Haven't found what you're looking for
Erotic Dreaming: Free Falling

Erotic Dreaming: Free Falling

Welcome to Erotic Dreaming, a monthly column in which writer, editor, artist, and dreamer, Manisha Anjali, engages with our readers sex dreams.
By Manisha Anjali

"Whenever I dream about sex, I’m always falling at the same time. Sometimes in an elevator or on a ride at a theme park. The feeling of falling while having sex is confusing, as they’re two very conflicting sensations.

To give a recent example of this, my partner and I were lying naked on the floor of a fully glass elevator. It was really sunny and bright. As we started kissing the lift began to drop, and kept dropping until we hit the floor.

Although it’s hard to tell, it feels like the falling happens for at least a few minutes, if not longer. The dreams always ends when we hit the ground and I always wake up feeling particularly aroused."

For speakers of the English language, many of our enigmatic experiences are described by the term ‘falling’. We fall in love. We fall out of love. We fall asleep. We fall ill. We fall out with each other. We fall apart. The fall is the metamorphosis that takes place when one experiences the euphoria of love, the fever of illness and the unconscious of sleep. The metaphor marks an accidental departure from the known, and a dangerous and sudden entry into an uncontrollable, unknowable state. There are representations of the fall that some of our foundational stories demonstrate as fated and significant occurrences. The Haudenosaunee creation story tells of the Sky Woman who fell to earth and made a home on the back of a turtle, who grew to be what we know as Turtle Island. Lucifer, of biblical notoriety, is a fallen angel, who severed their allegiance to God in favour of free will and individuality. What we learn from Sky Woman and Lucifer, is that falling is the first step towards something new.

Many dreamers experience falling sensations in the liminal space between waking and sleep, and often wake with a startling jolt. This is known as a hypnic jerk and is characterised by involuntary muscle twitches alongside the sensation or visuals of falling. We often wake in this way before ever hitting the ground or ‘dying’ in the dream. In many instances, the adrenaline alone will prompt us to exit the stressful dream. What is interesting about this dream, is that the dreamer hits the ground. This suggests a sense of control and grounding in the dreaming mind, and perhaps a willingness to let go of the environment from which they fell.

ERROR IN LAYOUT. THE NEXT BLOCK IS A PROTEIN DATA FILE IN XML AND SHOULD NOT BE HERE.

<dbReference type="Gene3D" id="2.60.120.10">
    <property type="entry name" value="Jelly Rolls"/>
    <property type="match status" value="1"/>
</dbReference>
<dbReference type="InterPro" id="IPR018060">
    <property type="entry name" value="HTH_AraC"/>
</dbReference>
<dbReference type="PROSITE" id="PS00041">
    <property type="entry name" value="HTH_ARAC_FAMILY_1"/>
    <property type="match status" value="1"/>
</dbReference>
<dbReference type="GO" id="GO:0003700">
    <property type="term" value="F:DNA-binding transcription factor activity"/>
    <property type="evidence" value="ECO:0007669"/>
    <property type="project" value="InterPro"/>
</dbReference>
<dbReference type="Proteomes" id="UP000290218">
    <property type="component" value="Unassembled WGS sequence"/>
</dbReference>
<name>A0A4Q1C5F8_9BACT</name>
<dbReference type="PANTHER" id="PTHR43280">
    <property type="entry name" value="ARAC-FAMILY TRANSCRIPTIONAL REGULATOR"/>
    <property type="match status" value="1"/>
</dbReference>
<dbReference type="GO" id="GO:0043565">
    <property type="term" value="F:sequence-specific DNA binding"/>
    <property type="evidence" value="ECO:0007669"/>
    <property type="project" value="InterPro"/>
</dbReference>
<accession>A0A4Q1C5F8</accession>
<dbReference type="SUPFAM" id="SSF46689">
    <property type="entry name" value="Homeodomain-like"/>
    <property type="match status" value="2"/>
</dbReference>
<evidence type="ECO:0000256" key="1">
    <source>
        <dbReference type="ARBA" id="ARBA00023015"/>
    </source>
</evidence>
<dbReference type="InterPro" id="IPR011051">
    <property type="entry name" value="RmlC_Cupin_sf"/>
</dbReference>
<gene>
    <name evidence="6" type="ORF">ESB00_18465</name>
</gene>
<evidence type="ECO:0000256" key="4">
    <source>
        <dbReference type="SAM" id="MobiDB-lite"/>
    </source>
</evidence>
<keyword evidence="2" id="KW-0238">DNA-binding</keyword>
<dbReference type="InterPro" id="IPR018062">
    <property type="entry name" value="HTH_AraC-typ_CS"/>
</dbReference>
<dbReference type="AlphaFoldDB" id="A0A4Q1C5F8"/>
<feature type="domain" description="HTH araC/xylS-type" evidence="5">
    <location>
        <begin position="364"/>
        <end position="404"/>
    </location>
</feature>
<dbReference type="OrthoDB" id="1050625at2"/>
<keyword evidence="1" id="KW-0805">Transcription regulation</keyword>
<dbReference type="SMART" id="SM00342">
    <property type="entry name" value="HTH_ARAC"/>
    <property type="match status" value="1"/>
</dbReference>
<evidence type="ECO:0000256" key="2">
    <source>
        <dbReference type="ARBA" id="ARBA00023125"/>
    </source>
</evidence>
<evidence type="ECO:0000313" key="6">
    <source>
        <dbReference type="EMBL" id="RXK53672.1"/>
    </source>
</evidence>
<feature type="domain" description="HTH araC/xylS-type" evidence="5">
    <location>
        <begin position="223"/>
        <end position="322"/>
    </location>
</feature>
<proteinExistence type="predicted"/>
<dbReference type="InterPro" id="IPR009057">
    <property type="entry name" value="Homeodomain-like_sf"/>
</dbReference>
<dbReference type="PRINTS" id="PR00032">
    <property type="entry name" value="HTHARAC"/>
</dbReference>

Elevators appear frequently in dreams to symbolise moments where the emotional and social security of the dreamer may be threatened. The glass elevator suggests the dreamer has the means to see through the walls of their world. While a falling elevator in many cases will elicit fear and a loss of control, in this context, it may be a feature of a fated departure. Falling signifies the rupture, or severance of the individual from their origins. The departure is a crucial step towards adventure, knowledge and inquiry. For sex to be conflated with falling, in this context, suggests the dreamer is experiencing an invitation from their libido to detach from something. To be rewarded with the feeling of sexual arousal upon waking suggests that the letting go is encouraged in the psyche of the dreamer. But the recurrence of this dream means there is work to be done.

Dreams recur because the unconscious mind is trying to bring attention to a matter that has not been resolved. The dream will keep playing on repeat until the pattern is addressed, usually through action. The dreamer is being called to ask themselves, which aspect of my life would my detachment from elicit feelings of pleasure? It seems as though this detachment is essential to the development of their libido. Libido, also known as life force, is driving the need for the fall. The presence of sexual energy advocates not just a will to live, but a desire to experience pleasure.

It is not unreasonable to ask, why the psyche would represent the detachment as a fall, instead of an elevation. Falling, and the many ways we encounter it in language and life, is a complex phenomena. The fall carries with it a sense of risk, but also, inevitability. The dreamer has mystery of the fall in the story of their life, for reasons only they will come to discover.

When we fall, we are physically removed from what we were once attached to, and only the law of gravity is applicable. However, in dreams, there is no law. So, even the law of gravity need not matter. Lucid dreamers will often say that falling is an invitation to fly. I would advise the dreamer to investigate lucid dreaming practices to explore and resolve the dream. Next time the dream occurs, the dreamer will be able to become conscious within the dream and transmute the falling into flying. Sometimes, by partaking in performance of the metaphor in dreams, we have more clarity on which course of action to take in our waking lives.

Ultimately, the dream is an invitation to accept detachment from an aspect of the dreamer’s current world. The detachment will bring forth freedom and liberation. And alongside this freedom, the dreamer will also have the connection, excitement and intimacy that the sexual union offers. The libido of the dreamer will thrive from the fall. For the symbolism to stop replaying in your dream life, the departure must be actioned. If the action is not clear, the practice of lucid dreaming will help in revealing the course of action. The dreamer’s life force wills it so. Overall, the dreamer’s psyche is steering them towards a positive change – the falling is pleasurable, exciting and arousing.

Manisha Anjali

– Writer, Editor, and Artist

Manisha Anjali is a writer, editor and artist. Manisha is the founder of Neptune, a research and documentation platform for dreams, visions and hallucinations.